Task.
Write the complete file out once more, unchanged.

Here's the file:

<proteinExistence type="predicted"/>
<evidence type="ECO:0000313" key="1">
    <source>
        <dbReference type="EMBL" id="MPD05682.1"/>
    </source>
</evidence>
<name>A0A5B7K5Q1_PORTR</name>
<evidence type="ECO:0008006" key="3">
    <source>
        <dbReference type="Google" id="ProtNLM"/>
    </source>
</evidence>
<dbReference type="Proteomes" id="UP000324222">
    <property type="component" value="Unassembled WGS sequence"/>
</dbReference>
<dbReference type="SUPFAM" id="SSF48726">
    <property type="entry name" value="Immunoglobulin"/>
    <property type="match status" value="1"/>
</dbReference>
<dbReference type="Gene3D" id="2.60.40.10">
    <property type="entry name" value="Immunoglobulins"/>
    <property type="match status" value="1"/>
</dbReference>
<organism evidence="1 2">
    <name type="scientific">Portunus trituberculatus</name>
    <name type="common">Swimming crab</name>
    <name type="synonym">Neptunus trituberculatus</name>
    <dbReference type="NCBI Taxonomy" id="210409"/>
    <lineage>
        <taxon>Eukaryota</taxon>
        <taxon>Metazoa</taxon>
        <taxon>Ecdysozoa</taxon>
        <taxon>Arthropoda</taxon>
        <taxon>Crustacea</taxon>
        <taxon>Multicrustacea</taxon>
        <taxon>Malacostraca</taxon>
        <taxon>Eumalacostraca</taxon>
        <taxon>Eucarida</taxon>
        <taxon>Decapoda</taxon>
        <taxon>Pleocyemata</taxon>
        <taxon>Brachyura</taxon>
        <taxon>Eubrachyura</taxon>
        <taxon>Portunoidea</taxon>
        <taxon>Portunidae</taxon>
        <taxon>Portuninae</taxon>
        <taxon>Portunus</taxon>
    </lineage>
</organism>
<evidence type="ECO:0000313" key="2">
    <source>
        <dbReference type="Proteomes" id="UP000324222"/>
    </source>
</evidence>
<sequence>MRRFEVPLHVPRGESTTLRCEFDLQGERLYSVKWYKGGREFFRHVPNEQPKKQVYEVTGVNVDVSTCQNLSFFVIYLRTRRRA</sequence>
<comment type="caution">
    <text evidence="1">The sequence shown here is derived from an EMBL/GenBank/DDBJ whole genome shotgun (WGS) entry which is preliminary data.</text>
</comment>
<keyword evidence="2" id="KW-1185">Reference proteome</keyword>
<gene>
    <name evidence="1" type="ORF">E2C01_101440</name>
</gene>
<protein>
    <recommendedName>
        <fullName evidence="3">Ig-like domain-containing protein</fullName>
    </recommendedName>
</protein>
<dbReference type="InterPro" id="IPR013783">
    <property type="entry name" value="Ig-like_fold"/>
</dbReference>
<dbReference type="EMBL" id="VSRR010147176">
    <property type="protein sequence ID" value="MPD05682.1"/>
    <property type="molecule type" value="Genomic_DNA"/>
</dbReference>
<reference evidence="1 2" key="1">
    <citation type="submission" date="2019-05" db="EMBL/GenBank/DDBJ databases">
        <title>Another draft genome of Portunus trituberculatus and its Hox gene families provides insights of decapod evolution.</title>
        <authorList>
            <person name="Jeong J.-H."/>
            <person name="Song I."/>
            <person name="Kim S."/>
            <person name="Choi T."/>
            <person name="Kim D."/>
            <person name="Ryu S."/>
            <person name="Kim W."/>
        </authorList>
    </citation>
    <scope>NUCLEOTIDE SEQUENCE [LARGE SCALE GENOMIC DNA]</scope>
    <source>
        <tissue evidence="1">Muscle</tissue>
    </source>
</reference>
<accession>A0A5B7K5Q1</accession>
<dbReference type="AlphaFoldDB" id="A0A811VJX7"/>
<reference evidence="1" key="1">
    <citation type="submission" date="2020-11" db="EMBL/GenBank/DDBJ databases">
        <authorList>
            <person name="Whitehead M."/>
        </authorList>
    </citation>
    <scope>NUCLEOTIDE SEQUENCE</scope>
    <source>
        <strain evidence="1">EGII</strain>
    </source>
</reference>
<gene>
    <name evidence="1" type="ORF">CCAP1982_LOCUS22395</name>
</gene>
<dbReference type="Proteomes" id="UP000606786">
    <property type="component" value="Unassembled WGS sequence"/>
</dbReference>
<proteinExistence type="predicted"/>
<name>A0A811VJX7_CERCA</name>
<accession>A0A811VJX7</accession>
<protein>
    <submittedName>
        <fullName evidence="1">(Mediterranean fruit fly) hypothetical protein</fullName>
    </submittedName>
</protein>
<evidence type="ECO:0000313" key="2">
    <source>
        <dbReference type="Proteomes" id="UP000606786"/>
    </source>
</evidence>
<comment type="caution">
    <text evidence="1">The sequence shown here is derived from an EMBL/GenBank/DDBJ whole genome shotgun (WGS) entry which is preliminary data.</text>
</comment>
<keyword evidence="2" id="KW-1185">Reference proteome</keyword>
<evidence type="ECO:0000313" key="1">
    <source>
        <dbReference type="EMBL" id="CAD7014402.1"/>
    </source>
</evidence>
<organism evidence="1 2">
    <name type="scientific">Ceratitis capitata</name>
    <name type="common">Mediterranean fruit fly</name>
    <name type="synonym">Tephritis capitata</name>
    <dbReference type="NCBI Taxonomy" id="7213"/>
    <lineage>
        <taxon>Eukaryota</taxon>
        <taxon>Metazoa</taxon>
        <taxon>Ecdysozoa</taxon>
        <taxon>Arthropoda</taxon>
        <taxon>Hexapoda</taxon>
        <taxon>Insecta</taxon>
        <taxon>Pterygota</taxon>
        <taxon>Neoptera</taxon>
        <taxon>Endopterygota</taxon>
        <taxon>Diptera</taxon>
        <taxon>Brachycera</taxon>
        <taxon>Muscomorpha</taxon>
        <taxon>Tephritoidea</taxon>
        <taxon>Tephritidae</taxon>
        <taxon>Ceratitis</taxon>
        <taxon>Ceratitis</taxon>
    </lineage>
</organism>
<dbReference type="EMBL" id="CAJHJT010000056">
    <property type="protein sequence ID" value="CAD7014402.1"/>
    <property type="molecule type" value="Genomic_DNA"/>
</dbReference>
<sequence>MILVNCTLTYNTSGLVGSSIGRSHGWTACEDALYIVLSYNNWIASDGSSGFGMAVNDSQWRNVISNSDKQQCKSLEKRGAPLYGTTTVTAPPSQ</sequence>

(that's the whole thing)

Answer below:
<proteinExistence type="predicted"/>
<evidence type="ECO:0000313" key="1">
    <source>
        <dbReference type="EMBL" id="MPD05682.1"/>
    </source>
</evidence>
<name>A0A5B7K5Q1_PORTR</name>
<evidence type="ECO:0008006" key="3">
    <source>
        <dbReference type="Google" id="ProtNLM"/>
    </source>
</evidence>
<dbReference type="Proteomes" id="UP000324222">
    <property type="component" value="Unassembled WGS sequence"/>
</dbReference>
<dbReference type="SUPFAM" id="SSF48726">
    <property type="entry name" value="Immunoglobulin"/>
    <property type="match status" value="1"/>
</dbReference>
<dbReference type="Gene3D" id="2.60.40.10">
    <property type="entry name" value="Immunoglobulins"/>
    <property type="match status" value="1"/>
</dbReference>
<organism evidence="1 2">
    <name type="scientific">Portunus trituberculatus</name>
    <name type="common">Swimming crab</name>
    <name type="synonym">Neptunus trituberculatus</name>
    <dbReference type="NCBI Taxonomy" id="210409"/>
    <lineage>
        <taxon>Eukaryota</taxon>
        <taxon>Metazoa</taxon>
        <taxon>Ecdysozoa</taxon>
        <taxon>Arthropoda</taxon>
        <taxon>Crustacea</taxon>
        <taxon>Multicrustacea</taxon>
        <taxon>Malacostraca</taxon>
        <taxon>Eumalacostraca</taxon>
        <taxon>Eucarida</taxon>
        <taxon>Decapoda</taxon>
        <taxon>Pleocyemata</taxon>
        <taxon>Brachyura</taxon>
        <taxon>Eubrachyura</taxon>
        <taxon>Portunoidea</taxon>
        <taxon>Portunidae</taxon>
        <taxon>Portuninae</taxon>
        <taxon>Portunus</taxon>
    </lineage>
</organism>
<evidence type="ECO:0000313" key="2">
    <source>
        <dbReference type="Proteomes" id="UP000324222"/>
    </source>
</evidence>
<sequence>MRRFEVPLHVPRGESTTLRCEFDLQGERLYSVKWYKGGREFFRHVPNEQPKKQVYEVTGVNVDVSTCQNLSFFVIYLRTRRRA</sequence>
<comment type="caution">
    <text evidence="1">The sequence shown here is derived from an EMBL/GenBank/DDBJ whole genome shotgun (WGS) entry which is preliminary data.</text>
</comment>
<keyword evidence="2" id="KW-1185">Reference proteome</keyword>
<gene>
    <name evidence="1" type="ORF">E2C01_101440</name>
</gene>
<protein>
    <recommendedName>
        <fullName evidence="3">Ig-like domain-containing protein</fullName>
    </recommendedName>
</protein>
<dbReference type="InterPro" id="IPR013783">
    <property type="entry name" value="Ig-like_fold"/>
</dbReference>
<dbReference type="EMBL" id="VSRR010147176">
    <property type="protein sequence ID" value="MPD05682.1"/>
    <property type="molecule type" value="Genomic_DNA"/>
</dbReference>
<reference evidence="1 2" key="1">
    <citation type="submission" date="2019-05" db="EMBL/GenBank/DDBJ databases">
        <title>Another draft genome of Portunus trituberculatus and its Hox gene families provides insights of decapod evolution.</title>
        <authorList>
            <person name="Jeong J.-H."/>
            <person name="Song I."/>
            <person name="Kim S."/>
            <person name="Choi T."/>
            <person name="Kim D."/>
            <person name="Ryu S."/>
            <person name="Kim W."/>
        </authorList>
    </citation>
    <scope>NUCLEOTIDE SEQUENCE [LARGE SCALE GENOMIC DNA]</scope>
    <source>
        <tissue evidence="1">Muscle</tissue>
    </source>
</reference>
<accession>A0A5B7K5Q1</accession>
<dbReference type="AlphaFoldDB" id="A0A811VJX7"/>
<reference evidence="1" key="1">
    <citation type="submission" date="2020-11" db="EMBL/GenBank/DDBJ databases">
        <authorList>
            <person name="Whitehead M."/>
        </authorList>
    </citation>
    <scope>NUCLEOTIDE SEQUENCE</scope>
    <source>
        <strain evidence="1">EGII</strain>
    </source>
</reference>
<gene>
    <name evidence="1" type="ORF">CCAP1982_LOCUS22395</name>
</gene>
<dbReference type="Proteomes" id="UP000606786">
    <property type="component" value="Unassembled WGS sequence"/>
</dbReference>
<proteinExistence type="predicted"/>
<name>A0A811VJX7_CERCA</name>
<accession>A0A811VJX7</accession>
<protein>
    <submittedName>
        <fullName evidence="1">(Mediterranean fruit fly) hypothetical protein</fullName>
    </submittedName>
</protein>
<evidence type="ECO:0000313" key="2">
    <source>
        <dbReference type="Proteomes" id="UP000606786"/>
    </source>
</evidence>
<comment type="caution">
    <text evidence="1">The sequence shown here is derived from an EMBL/GenBank/DDBJ whole genome shotgun (WGS) entry which is preliminary data.</text>
</comment>
<keyword evidence="2" id="KW-1185">Reference proteome</keyword>
<evidence type="ECO:0000313" key="1">
    <source>
        <dbReference type="EMBL" id="CAD7014402.1"/>
    </source>
</evidence>
<organism evidence="1 2">
    <name type="scientific">Ceratitis capitata</name>
    <name type="common">Mediterranean fruit fly</name>
    <name type="synonym">Tephritis capitata</name>
    <dbReference type="NCBI Taxonomy" id="7213"/>
    <lineage>
        <taxon>Eukaryota</taxon>
        <taxon>Metazoa</taxon>
        <taxon>Ecdysozoa</taxon>
        <taxon>Arthropoda</taxon>
        <taxon>Hexapoda</taxon>
        <taxon>Insecta</taxon>
        <taxon>Pterygota</taxon>
        <taxon>Neoptera</taxon>
        <taxon>Endopterygota</taxon>
        <taxon>Diptera</taxon>
        <taxon>Brachycera</taxon>
        <taxon>Muscomorpha</taxon>
        <taxon>Tephritoidea</taxon>
        <taxon>Tephritidae</taxon>
        <taxon>Ceratitis</taxon>
        <taxon>Ceratitis</taxon>
    </lineage>
</organism>
<dbReference type="EMBL" id="CAJHJT010000056">
    <property type="protein sequence ID" value="CAD7014402.1"/>
    <property type="molecule type" value="Genomic_DNA"/>
</dbReference>
<sequence>MILVNCTLTYNTSGLVGSSIGRSHGWTACEDALYIVLSYNNWIASDGSSGFGMAVNDSQWRNVISNSDKQQCKSLEKRGAPLYGTTTVTAPPSQ</sequence>